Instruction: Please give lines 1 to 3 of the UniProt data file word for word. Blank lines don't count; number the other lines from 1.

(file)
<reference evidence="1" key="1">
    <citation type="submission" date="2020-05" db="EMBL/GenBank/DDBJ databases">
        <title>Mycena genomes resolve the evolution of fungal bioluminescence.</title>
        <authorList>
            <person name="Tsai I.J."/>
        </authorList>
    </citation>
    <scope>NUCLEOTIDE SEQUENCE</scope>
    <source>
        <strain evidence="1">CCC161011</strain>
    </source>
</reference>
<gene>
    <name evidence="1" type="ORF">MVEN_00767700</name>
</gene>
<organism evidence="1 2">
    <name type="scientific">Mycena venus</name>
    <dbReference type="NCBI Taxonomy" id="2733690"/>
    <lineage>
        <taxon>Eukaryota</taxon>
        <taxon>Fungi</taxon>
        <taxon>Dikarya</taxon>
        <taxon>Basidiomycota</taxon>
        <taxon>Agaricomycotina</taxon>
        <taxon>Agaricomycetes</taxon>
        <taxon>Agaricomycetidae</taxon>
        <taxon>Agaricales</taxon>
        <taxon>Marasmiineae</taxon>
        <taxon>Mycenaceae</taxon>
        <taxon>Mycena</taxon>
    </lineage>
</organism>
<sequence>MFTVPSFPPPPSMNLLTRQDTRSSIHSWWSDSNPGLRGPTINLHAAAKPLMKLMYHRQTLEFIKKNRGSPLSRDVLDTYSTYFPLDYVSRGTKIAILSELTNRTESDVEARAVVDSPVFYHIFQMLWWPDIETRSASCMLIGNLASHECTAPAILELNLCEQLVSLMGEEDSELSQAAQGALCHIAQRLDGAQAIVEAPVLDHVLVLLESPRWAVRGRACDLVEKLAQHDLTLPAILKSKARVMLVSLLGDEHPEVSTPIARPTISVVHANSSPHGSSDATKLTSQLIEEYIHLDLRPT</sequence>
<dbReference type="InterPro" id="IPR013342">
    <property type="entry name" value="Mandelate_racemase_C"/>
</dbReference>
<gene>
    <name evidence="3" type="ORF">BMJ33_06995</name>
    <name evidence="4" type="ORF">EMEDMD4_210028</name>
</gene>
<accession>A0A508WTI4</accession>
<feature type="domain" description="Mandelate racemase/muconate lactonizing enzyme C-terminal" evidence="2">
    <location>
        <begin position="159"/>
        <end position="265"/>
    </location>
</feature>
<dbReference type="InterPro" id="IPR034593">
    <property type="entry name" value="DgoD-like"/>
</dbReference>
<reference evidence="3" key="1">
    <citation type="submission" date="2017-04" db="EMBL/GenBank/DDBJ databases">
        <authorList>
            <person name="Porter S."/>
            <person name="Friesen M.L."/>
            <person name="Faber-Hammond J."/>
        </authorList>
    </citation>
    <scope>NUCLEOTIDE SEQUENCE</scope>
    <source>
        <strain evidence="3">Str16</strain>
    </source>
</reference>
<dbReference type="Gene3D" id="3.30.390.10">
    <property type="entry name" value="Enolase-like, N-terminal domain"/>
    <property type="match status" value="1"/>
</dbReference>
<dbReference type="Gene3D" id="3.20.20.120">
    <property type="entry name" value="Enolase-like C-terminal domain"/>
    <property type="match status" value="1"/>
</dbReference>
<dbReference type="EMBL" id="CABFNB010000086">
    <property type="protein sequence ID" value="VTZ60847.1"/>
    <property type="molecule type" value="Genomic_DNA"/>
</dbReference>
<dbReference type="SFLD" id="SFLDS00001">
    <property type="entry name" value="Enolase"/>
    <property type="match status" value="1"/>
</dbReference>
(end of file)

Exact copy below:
<reference evidence="1" key="1">
    <citation type="submission" date="2020-05" db="EMBL/GenBank/DDBJ databases">
        <title>Mycena genomes resolve the evolution of fungal bioluminescence.</title>